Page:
My bra top was done in two sections after a body cast was made of me. I was wearing a bra during the casting so everything would be in the correct position. If you look at the bra in the comic, it magically holds everything in place w/no visible straps. The cast was then stabilized with fiberglass. The bra piece was sculpted in clay in two sections, vaccuformed in plastic, glued together and then filled in w/fiberglass. A layer of L200 foam was laid on the inside of the bra for comfort. Clear plastic strips were hand made and fitted to hold the bra up. They are riveted to the INSIDE of the bra top. Real fun getting into, but no falling out.
The shoulder guard was sculpted in foam and then vaccuformed in plastic. I actually cut it down a bit to keep in proportion. This was then fitted to my shoulder. Once painted it was attached to the bra w/more clear straps and some leather to keep from chafing. The inside had lots of foam for comfort and to keep it light.

Helm was made in four sections: three different sized wings and then the band itself. All attached with lots more glue, Bondo and sanding. Once primed and painted, the Hellspawn trophies were attached w/small eye screws. It’s all held on w/just a bit of leather ties from the back over the wig.

The black markings on my face went on w/no smudge lines due to the fact that a cast of my face was made. Then a plaster cast of my face was used to vaccuform a small sheet of clear styrene over that. A template was drawn & cut. This then fit snugly over my face, so that the black make-up could be airbrushed on quickly backstage.

I used a pair of swimsuit bottoms as a base for the two fabric panels for the front and back. Both panels were hand detailed w/several different colored ribbons. A bit stiff, but reads great from stage. The ‘V’ part was hand painted on.

Boots were found at a thrift store; The back of the larger armored one was cut to fit over the top of the armor.
Same principal w/more foam and ABS plastic. A foam stabilizer had to be added to the inside, so the boot wouldn’t shift back and forth while I was walking. The other boot was dyed and wrapped w/leather strips and then a foam piece of ‘armor’ was attached at the knee.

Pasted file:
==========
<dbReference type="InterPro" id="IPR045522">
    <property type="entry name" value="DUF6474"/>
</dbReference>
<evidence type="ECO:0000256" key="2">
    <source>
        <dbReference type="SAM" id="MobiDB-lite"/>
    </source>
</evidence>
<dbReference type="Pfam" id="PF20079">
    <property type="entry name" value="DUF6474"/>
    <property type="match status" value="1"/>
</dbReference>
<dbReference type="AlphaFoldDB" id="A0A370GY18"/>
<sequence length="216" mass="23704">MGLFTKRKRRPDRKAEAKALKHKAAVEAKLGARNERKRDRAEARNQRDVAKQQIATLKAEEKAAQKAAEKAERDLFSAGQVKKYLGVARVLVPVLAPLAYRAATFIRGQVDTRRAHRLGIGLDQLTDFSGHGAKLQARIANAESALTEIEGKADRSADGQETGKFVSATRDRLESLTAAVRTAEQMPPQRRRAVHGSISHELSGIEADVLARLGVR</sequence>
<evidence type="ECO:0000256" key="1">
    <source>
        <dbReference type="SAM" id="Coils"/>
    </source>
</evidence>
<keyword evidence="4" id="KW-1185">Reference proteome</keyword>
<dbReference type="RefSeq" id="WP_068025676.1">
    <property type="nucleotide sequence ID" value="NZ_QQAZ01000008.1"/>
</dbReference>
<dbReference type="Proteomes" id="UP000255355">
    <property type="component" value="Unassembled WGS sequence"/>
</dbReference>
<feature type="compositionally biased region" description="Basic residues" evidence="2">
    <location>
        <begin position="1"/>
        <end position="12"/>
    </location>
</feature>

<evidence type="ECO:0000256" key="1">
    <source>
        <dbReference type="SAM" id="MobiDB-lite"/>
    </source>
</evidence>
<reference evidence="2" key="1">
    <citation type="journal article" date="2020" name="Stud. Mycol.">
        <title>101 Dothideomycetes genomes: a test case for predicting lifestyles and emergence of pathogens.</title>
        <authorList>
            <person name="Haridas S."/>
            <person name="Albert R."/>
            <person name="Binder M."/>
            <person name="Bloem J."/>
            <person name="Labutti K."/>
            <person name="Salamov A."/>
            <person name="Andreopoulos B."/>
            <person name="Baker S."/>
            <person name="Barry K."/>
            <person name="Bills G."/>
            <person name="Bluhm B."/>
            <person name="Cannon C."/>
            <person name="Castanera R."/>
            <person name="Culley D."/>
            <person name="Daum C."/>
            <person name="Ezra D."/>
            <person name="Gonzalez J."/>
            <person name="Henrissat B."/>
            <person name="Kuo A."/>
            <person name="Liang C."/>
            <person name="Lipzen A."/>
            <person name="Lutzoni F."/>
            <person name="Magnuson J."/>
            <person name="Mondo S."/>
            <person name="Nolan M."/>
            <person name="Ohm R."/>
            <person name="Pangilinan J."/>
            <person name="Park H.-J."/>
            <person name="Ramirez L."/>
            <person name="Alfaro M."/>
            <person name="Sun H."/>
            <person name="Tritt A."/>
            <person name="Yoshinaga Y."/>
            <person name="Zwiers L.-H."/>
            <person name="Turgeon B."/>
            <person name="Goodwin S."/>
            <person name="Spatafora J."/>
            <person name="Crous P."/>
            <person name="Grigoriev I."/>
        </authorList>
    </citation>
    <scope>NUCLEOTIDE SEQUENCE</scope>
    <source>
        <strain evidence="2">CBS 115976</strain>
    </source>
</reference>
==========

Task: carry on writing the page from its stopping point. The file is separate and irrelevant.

The standing base was one of the last things finished. They measure about 5 foot in diameter. A motor is in the center and six caster wheels around the top part. It looks more like an Oreo cookie until it’s painted. A spring loaded mechanism was added to the motors, so the base could stop and start on cue. Getting the right speed was a real pain. Electronics had to be bought and made. The bases batteries were able to plug into a wall outlet to recharge for the day. (Bob Mannion helped to build and wire the base)
The base for my character was made to look like the cover of Spawn #9. A red tattered cloak, chain, a shield, the ax and a foam mask were all detail pieces for the base.

Testimonials

  • Andrea did an amazing job on my costume for Comic Con. Not only was there fantastic attention to detail it was actually comfortable to wear, which is saying something when it’s 85 degrees and you’re clad in vinyl! Thanks so much!

    - Verona as PANDORA from Guitar Hero
  • Andrea’s designs added enormous visual appeal to my last film, and were a powerful tool for revealing character. But beyond that, her attention to the details of how the costumes would be used –how the actors would need to move in them and in what environments– proved critical when we got around to filming fight scenes in hot weather. I can’t recommend her highly enough.

    - Keith Hartman, Director of REAL HEROES
  • When we needed period costumes for our choir’s Renaissance Christmas pageant, Andrea was our go-to person.  We were pleased with the quality and the quick turn-around time.  Her attention to detail made the costumes pop, and added that “something extra” for our performances.

     

    - Dennis Schamp, Bass Section Leader San Diego Mesa College Chorus